Water conservation order lifted as crews work to repair main break

City pipe rupture also forces gas cutoff, closes high school for Friday

  • Sections of pipe are seen early Friday morning in the 1600 block of Argonne Drive, where a major water main broke Thursday.
Sections of pipe are seen early Friday morning in the 1600 block… (Baltimore Sun photo by Kim…)
December 18, 2009|By Liz F. Kay | liz.kay@baltsun.com

A water conservation order was lifted at 6 a.m. Friday while crews continue to repair a major water main that broke Thursday on Argonne Drive, just south of the Northwood Shopping Center in Northeast Baltimore.

To shut down water to the 1600 block of Argonne Drive, the Baltimore Department of Public Works also had to restrict the flow of water to the chlorinator at the Montebello water filtration plant, said DPW spokesman Kurt Kocher.

The department supplies water to both city and county residents, as well as some surrounding counties such as Anne Arundel and Howard. Residents can now resume normal activities such as washing dishes and clothes, brushing teeth and showering, Kocher said, though he reminded people to keep bottled water on hand.

"We wanted to monitor and make sure we had enough chlorinated water that met all the [Environmental Protection Agency] requirements," he said.

No residents lacked water service Friday morning due to the break, Kocher said, but Mergenthaler Vocational-Technical High School was closed due to low water pressure.

Sections of the cast iron pipe had been removed, although it would take another three to four hours to determine how long it will take to repair, Kocher said.

He warned people across the country to be prepared for other major breaks.

"People can expect more of these because this is part of a national infrastructure crisis," he said.

The break, which occurred about 12:30 p.m. Thursday in a 42-inch main that connects with a 30-inch main in the 1600 block of Argonne Drive, caused a 6-inch gas main to break several hours later, affecting approximately 80 Baltimore Gas and Electric Co. customers, said Rob Gould, a spokesman for the utility.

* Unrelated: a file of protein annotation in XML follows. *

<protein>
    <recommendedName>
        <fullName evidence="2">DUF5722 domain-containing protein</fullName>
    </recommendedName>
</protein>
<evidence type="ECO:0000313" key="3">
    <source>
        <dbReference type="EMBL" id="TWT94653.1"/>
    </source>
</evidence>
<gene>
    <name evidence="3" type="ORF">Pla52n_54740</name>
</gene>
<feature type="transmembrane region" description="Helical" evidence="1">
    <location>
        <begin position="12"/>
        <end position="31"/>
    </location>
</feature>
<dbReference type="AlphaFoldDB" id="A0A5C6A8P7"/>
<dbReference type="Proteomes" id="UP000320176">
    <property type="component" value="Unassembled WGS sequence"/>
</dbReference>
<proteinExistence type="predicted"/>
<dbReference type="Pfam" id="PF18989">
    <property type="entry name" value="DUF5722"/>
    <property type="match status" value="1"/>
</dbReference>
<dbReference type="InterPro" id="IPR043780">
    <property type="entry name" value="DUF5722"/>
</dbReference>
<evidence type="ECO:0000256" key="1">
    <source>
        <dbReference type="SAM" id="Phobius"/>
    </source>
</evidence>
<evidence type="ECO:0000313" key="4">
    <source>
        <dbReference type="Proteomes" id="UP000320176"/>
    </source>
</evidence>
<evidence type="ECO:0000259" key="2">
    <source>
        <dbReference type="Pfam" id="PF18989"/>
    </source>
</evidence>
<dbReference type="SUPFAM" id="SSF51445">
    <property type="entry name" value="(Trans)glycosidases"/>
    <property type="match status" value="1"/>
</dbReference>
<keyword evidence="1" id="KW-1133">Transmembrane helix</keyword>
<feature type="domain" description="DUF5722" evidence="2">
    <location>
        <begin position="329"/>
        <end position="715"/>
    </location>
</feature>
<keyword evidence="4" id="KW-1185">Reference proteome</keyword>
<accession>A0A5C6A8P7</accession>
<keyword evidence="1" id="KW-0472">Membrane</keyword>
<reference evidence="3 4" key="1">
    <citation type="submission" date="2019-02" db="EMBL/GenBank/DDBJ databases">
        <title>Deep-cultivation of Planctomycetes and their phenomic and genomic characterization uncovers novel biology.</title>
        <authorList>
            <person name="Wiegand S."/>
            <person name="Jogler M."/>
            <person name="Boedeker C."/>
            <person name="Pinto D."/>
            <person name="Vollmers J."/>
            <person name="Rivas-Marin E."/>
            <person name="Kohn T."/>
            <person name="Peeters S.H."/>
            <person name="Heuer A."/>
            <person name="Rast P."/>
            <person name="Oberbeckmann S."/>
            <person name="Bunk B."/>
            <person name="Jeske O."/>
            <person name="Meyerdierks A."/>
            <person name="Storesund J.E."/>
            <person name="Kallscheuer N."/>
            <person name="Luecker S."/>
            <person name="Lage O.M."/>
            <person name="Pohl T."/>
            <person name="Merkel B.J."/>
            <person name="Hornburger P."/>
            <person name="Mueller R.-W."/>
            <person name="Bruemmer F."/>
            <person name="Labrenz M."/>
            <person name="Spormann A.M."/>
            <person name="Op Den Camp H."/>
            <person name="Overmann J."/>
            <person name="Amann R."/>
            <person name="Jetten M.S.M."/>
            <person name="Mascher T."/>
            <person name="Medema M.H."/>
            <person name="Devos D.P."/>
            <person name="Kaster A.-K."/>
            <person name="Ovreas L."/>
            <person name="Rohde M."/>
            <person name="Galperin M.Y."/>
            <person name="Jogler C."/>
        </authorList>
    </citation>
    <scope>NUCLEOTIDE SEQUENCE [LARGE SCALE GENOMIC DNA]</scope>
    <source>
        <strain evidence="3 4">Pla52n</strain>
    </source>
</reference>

According to BGE, those customers are still without gas Friday. Workers must remove water as well as dirt and silt that have entered the system before reintroducing gas to the main and going door-to-door to relight pilot lights.

The water main break closed Argonne Drive east of Loch Raven Boulevard. A shelter was set up at the Howard P. Rawlings dining hall at Morgan State University for anyone affected, Kocher said. BGE crews were going door to door to shut off gas lines at homes that were out of service, according to Gould.

"We are poised to begin repairs immediately, as fast as we can get in," Gould said. However, "there will be a significant lag time between the water being shut off and gas service being restored to customers."

Gould warned it might take several hours for workers to locate the gas main break and shut the gas off, and that it could take several days to remove water from the gas main, reintroduce gas and restore service to homes.

"We're dependent on the water being shut off to get in and do the work," he said.

Kocher said the broken main was at least 70 years old. He urged drivers to avoid the area.

Leonard Hall, 75, in front of whose home the break occurred, said he heard a loud noise about 12:30 p.m. and looked out his front window.

"There was a gusher of water about 10 feet high, and it was something I never saw in my whole life," said the retired worker for the city's solid waste department.

A neighbor, Louise Nelson, 66, a retired Johns Hopkins Hospital employee, said she and her son were about to drive away when they saw the break and called 311.

"We made it to our car and drove off before the water could damage it," she said. When she and her son returned home about three hours later, they parked the car in the back of the house.

The break is the latest in a series of major water main problems in the area this year. City public works staff have repaired mains on Madison Street in Mount Vernon, on Lombard Street and Saratoga Street downtown, and on Monument Street in East Baltimore, as well as in Dundalk and Halethorpe.

Baltimore Sun reporter Richard Irwin contributed to this article.

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